NGOs dialogue on peace, mediation
By Phyllis D. Osabutey & Janina Broker
THE MEDIATION Support Network (MSN), a global network of predominantly non-governmental organizations that support mediation in peace negotiations are meeting regional intergovernmental organizations (Rigos) in Accra to discuss ways to coordinate and deepen mediation efforts across the globe.
The peace building stakeholders are seeking to promote and improve mediation practice, processes and standards to address political tension and armed conflict. In view of this, the MSN connects different mediation support units and organizations with the intention of promoting exchange about planned and ongoing activities, to enable synergies and cumulative impact.
Also, they aim at providing opportunities for collaboration, initiating and encouraging joint activities, and sharing analysis of trends and ways to address emerging challenges in the field of peace mediation.
Speaking at the MSN Annual General Meeting in Accra on Wednesday, the Executive Director of the West Africa Network for Peace building, Mr. Emmanuel Bombande said the meeting would help stakeholders to discuss how to maintain peace by increasing the space for dialogue in the mediation process.
He said the theme for the meeting; “Regional Intergovernmental Organizations in Mediation Efforts and the Complementarity Roles of International Actors” would help all appreciate the role of Rigos in mediation across regions.
According to him, dialogue is a good solution to many conflict situations and this is why the United Nations (UN) continues to maintain dialogue at the center of its operations.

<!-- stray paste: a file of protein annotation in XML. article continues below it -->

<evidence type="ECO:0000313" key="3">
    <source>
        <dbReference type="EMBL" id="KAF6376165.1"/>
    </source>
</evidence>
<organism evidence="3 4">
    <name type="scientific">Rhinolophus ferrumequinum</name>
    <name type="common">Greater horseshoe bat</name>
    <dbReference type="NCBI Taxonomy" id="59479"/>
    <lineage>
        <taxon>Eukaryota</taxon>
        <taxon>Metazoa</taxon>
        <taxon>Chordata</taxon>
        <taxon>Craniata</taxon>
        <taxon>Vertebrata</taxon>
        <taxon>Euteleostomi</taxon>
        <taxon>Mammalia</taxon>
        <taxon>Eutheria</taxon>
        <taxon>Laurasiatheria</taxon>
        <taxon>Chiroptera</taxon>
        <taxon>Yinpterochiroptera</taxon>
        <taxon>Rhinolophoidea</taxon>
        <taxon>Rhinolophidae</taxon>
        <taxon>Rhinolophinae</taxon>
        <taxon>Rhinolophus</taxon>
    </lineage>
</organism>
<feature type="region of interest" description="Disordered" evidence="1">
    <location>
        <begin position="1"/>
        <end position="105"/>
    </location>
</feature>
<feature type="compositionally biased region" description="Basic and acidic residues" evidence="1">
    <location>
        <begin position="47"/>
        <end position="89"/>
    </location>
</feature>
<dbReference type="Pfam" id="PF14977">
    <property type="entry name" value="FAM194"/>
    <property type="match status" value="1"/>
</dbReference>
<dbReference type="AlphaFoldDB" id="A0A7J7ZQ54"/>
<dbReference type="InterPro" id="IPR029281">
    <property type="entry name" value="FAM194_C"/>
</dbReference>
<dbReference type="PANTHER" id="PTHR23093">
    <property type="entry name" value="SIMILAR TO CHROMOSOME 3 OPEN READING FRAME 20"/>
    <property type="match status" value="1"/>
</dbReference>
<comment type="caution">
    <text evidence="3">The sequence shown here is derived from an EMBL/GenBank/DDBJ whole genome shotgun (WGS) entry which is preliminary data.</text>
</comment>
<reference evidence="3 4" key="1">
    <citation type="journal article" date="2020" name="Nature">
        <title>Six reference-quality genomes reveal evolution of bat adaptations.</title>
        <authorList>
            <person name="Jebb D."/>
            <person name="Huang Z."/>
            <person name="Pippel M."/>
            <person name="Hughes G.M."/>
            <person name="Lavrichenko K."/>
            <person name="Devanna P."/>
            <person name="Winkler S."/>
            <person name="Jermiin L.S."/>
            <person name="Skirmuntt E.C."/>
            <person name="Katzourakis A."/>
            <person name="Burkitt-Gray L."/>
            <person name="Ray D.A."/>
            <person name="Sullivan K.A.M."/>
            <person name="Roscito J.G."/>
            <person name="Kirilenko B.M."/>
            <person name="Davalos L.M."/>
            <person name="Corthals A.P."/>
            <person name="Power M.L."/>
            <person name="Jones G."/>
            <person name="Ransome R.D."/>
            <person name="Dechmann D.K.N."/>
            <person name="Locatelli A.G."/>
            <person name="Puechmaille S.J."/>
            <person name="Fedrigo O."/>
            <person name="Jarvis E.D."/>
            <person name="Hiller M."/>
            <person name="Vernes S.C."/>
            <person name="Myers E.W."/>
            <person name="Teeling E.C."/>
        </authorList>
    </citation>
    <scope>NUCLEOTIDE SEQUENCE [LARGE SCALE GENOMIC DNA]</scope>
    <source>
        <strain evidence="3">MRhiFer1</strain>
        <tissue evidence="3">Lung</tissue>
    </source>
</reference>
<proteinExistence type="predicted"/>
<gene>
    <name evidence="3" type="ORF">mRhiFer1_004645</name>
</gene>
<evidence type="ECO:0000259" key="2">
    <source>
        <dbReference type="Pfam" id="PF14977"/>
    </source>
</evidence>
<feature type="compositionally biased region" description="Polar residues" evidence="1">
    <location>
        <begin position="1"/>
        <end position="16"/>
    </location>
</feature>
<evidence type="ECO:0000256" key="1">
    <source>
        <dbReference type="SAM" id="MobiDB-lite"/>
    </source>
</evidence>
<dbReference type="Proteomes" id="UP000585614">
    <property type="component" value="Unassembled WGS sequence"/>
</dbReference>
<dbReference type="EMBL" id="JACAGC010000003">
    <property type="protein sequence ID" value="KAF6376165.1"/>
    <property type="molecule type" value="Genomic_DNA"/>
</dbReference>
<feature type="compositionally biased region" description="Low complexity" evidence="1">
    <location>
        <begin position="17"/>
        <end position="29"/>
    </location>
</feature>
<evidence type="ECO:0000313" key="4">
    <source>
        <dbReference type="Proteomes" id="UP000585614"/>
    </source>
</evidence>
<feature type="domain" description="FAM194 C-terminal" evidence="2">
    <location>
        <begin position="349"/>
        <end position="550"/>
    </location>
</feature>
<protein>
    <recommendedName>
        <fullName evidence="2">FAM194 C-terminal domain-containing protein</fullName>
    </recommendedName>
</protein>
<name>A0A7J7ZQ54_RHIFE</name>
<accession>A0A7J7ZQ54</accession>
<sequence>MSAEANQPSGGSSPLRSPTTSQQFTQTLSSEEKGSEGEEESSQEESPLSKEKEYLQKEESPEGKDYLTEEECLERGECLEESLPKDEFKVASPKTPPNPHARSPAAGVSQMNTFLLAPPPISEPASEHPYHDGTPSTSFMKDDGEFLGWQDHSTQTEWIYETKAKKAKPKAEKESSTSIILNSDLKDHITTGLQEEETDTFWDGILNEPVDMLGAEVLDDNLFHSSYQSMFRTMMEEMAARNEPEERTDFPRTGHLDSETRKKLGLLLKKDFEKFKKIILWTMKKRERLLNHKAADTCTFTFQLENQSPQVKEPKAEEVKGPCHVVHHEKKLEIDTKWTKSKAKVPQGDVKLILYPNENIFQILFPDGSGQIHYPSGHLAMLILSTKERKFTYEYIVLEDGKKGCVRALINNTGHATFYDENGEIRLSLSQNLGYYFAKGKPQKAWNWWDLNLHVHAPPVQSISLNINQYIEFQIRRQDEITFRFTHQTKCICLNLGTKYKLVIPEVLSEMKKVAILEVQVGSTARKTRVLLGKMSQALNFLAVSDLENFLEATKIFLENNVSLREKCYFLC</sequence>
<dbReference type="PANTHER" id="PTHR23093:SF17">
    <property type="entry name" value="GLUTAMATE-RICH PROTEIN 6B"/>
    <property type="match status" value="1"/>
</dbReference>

He said the West African sub-region learnt its lessons the hard way when it emerged from a very complex conflict situation. Thus, the Economic Community of West African States (ECOWAS) was now seeking solutions that would promote dialogue and avert conflicts that would stifle development.
He added that civil society organizations (CSOs) have been engaged in the dialogue process and since 1989, challenges have emerged but there were protocols for working to address them, saying, “let us enrich our efforts and encourage one another in the challenging work we do.”
Mr. Bombande noted that though conflicts were generally decreasing across regions, they were at the same time increasing internally at the national level. The reasons he mentioned included the increasing competition for resources, and an increased awareness of citizens’ rights.
Also, he mentioned the distribution of resources and the sense of equity, stressing that, “political power and how it is able to distribute resources can facilitate how a country can be peaceful or increase tension when people perceive that resources are not being equitably distributed.”
He expressed worry that access to political power was currently generating tension whereas the West African sub-region was also beginning to see a rise of violent extremism on the basis of beliefs.